Sweet tea—I love everything about it, except the taste. What? you ask. A Southerner who doesn’t like sweet tea? Surely you jest. Nope, that’s the God’s-honest truth, but I do truly appreciate what the drink represents in my beloved South: hospitality.
Southern coasters have never propped a prettier beverage, the rich, translucent, sugary amber in clear glasses adorned with a fat lemon wedge. I love the Southern charm of sweet tea, the generosity it conveys, the tinkle of ice cubes in the glass. You would be hard-pressed to find a picnic table, reunion, funeral, or wedding below the Mason-Dixon Line without a pitcher of the elixir. Next to bourbon, it may be the most congenial liquid found.
For me, sweet tea evokes memories of lightning bugs, front porches, long summers, and both gracious and grateful family. I liken an offering of sweet tea to getting a big-chested hug from my favorite aunt, Weezie.
When I was growing up in Dorchester County, sweet tea was a reward—a silent thank-you for a job well done after my brother, sister, and I raked the yard or tended the garden. It was a celebratory beverage as well. If visitors dropped by, Mom would tell us quietly, “Make sure the company glasses are clean before you fill them with ice and tea.” We drank our tea out of plastic “everyday” glasses, while workers helping with the butchering, land-clearing, tree-trimming, or ditch-digging were handed old jelly or Mason jars.
The most refreshing beverage to ever coat my throat was ice-cold sweet tea served to a gaggle of cousins in brightly colored aluminum cups oozing chilly condensation. Yes, I liked sweet tea back then. So what happened? Allowance, which equals chores—doing the dishes, folding the clothes, cutting the grass, and yes, making the sweet tea. That darn pitcher was forever empty.
To this day, I could make sweet tea in my sleep. Fill the dark-bottomed tea pot with water, about a quart. Throw in three family-size bags of Lipton and bring to boil. Take off burner, cool to tepid, fish out the bags with a flat slotted spoon. Pour hot tea over two cups of Dixie Crystals sugar in pitcher. Stir until dissolved. Add cold water to fill gallon pitcher and place in refrigerator. Two hours later, rinse and repeat.
My withdrawal from tea may have started with the exclusion of pouring my own glass so that I wouldn’t need to make it as often. On hotter-than-Hannah days, it was nothing to make three gallons by evening. My dad’s tea jug alone quite possibly could have been the first Big Gulp.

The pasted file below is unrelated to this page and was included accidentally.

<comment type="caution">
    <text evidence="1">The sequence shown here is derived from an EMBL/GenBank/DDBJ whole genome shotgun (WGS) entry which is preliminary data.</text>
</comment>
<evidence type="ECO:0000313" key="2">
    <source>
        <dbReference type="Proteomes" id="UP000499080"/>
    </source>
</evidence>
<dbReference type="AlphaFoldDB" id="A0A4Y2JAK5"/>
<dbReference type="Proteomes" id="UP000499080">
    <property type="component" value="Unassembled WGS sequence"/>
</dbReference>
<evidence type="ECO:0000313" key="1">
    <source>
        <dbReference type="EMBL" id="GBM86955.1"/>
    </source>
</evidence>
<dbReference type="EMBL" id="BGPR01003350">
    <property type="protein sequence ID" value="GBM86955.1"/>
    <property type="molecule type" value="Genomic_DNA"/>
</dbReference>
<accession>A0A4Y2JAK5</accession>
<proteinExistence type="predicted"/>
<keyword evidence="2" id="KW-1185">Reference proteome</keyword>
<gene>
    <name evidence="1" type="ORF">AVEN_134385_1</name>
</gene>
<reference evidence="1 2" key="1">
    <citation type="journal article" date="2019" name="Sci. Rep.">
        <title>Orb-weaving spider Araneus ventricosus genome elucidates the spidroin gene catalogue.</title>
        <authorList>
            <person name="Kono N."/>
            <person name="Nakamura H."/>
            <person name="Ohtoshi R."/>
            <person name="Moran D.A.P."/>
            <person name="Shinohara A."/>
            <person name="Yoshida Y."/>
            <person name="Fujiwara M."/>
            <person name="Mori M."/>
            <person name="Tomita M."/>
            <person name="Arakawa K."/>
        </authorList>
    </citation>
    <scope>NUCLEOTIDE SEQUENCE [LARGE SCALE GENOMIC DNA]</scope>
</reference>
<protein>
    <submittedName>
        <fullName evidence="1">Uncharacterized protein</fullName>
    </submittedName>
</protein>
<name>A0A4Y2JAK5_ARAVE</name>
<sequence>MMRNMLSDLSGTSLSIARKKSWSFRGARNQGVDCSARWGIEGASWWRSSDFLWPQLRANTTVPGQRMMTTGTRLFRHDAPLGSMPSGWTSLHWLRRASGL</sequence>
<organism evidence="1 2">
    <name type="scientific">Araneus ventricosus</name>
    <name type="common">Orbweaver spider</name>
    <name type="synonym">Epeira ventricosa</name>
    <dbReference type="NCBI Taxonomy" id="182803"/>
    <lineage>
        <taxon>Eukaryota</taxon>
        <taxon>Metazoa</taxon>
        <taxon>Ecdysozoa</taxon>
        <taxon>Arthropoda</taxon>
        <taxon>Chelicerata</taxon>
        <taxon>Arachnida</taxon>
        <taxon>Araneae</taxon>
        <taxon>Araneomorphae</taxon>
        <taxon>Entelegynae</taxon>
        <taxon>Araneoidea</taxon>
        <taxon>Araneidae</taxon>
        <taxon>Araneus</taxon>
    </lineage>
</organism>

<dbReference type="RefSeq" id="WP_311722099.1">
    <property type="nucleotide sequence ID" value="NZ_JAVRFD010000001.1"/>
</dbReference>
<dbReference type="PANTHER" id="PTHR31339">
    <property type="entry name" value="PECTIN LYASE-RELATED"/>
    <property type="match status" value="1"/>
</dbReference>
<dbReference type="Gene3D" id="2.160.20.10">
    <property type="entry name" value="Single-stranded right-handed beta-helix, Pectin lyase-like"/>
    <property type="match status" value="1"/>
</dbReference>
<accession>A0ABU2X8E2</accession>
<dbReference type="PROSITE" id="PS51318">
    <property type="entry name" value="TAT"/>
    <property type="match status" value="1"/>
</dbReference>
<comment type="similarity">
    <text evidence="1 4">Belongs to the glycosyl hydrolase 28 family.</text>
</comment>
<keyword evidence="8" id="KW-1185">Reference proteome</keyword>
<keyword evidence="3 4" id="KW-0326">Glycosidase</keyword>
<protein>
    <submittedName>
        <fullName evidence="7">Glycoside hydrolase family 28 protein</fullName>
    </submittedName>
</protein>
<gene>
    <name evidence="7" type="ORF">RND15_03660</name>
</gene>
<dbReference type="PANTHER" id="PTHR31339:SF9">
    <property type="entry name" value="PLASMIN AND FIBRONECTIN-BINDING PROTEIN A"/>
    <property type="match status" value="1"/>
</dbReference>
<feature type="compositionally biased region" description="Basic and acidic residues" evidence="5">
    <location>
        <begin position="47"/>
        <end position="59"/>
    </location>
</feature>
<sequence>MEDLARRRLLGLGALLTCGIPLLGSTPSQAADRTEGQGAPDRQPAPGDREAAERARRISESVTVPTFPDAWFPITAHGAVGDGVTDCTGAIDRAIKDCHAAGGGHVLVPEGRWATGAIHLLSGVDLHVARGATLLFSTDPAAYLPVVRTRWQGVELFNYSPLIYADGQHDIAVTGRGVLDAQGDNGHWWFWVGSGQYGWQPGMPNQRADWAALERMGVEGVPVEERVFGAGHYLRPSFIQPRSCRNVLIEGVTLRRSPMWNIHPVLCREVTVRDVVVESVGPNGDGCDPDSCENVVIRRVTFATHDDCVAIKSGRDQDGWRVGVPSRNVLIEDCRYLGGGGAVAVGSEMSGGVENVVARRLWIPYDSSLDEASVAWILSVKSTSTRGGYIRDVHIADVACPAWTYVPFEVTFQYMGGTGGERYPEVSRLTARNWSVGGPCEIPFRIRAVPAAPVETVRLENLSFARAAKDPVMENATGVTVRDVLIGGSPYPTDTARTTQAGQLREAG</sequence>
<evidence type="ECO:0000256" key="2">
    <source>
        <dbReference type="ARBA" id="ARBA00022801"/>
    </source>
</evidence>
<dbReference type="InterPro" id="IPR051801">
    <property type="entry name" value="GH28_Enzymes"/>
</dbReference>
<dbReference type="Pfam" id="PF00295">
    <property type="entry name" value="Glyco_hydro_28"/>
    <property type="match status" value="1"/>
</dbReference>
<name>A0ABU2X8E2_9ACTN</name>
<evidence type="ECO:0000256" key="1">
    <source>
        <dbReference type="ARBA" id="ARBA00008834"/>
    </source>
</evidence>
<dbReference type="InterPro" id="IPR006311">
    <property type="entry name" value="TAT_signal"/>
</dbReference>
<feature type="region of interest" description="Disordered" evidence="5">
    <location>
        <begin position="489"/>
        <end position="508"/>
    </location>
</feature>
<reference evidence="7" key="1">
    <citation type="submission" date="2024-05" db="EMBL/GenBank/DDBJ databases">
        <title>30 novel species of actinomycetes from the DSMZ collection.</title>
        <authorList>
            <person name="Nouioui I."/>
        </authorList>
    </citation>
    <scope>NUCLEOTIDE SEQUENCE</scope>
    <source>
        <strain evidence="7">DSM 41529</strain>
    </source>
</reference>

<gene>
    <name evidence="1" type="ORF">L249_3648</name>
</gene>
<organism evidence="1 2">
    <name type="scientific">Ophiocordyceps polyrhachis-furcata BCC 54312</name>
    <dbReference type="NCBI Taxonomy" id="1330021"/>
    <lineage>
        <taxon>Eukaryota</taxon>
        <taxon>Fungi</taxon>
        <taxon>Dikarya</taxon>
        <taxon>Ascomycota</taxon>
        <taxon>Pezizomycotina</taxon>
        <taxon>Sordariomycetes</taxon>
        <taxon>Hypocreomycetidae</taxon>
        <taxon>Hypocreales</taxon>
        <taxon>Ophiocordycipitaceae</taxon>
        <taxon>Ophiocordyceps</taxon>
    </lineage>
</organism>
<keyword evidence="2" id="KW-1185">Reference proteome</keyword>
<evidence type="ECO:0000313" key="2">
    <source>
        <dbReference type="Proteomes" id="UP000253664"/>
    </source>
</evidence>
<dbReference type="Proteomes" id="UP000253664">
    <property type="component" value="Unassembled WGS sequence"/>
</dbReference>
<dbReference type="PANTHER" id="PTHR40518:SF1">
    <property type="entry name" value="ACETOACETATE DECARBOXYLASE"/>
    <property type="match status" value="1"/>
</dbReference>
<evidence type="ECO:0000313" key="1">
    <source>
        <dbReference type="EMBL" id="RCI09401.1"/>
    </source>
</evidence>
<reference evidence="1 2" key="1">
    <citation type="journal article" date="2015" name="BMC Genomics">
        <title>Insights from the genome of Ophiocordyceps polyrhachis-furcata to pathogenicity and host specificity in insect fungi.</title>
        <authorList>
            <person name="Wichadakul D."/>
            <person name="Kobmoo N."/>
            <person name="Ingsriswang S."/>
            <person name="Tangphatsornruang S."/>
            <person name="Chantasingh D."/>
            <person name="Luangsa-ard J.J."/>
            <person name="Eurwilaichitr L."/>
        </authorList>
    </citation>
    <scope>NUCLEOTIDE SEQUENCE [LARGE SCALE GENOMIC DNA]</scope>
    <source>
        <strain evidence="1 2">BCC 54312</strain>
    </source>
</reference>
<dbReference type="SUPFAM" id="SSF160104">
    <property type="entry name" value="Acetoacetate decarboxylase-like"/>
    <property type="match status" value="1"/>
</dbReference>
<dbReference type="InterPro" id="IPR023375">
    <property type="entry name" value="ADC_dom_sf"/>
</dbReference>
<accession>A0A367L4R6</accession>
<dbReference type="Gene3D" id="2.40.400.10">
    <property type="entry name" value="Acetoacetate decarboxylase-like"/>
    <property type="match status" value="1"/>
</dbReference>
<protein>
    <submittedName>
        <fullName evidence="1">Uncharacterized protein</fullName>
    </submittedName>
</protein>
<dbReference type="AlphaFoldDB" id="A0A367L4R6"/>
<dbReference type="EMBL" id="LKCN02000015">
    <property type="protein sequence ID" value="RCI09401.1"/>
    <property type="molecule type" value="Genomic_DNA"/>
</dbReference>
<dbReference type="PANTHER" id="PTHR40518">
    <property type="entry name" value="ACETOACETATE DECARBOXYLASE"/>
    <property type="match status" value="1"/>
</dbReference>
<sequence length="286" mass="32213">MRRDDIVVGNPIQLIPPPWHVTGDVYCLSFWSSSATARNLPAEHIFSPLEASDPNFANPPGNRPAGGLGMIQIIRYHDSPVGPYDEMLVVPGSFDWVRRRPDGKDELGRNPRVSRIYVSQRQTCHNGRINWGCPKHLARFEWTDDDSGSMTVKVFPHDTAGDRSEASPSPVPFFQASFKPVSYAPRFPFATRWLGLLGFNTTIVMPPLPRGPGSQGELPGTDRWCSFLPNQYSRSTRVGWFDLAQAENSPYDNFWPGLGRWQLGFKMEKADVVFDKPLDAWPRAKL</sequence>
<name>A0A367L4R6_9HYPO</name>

And then, one summer day, I decided I hated the stuff—just like that, it was over. It may have been the aroma that wafted up as I stirred the umpteenth pitcher of tea that week. I feel the need to hand over my Southerner ID card for expressing that. Anyway, that was 40 years ago, and I haven’t drunk a glass of sweet tea since. Unfortunately for my family and my aficionado husband, I quit making it as well. Before you get to feeling sorry for them, let me assure you that there is no shortage of the stuff in Charleston County.
Most every establishment serves sweet tea and my hubby, Don, always orders it. “How’s the tea?” I’ll ask him while sipping my water with lemon. He swishes the drink around in his mouth like a critic and then proclaims its worthiness: too sweet, not sweet enough, weak, two thumbs up, sour, or just made.
Every now and then—like once every five years—I’ll make a batch to prove I’ve still got it. Don is ecstatic when he opens the fridge to see a pitcher of tea sitting there. He loves my tea but will tell you that his mama made the best. Now, who wants to compete with mama’s tea?
Whether I ever drink another glass or not, I consider sweet tea a constant in the South—the sugary glue that binds us together on porches, gliders, gardens, and work fields. And, who knows, there may be hope for me yet. I recently acquired a taste for Firefly Sweet Tea vodka.
Writer and blogger Renae Brabham lives East of the Cooper with her husband of 30 years and their 14-year-old Lab, Snowy. Last year, she self-published Piddlin’ in Dixie, a collection of personal stories on Southern living.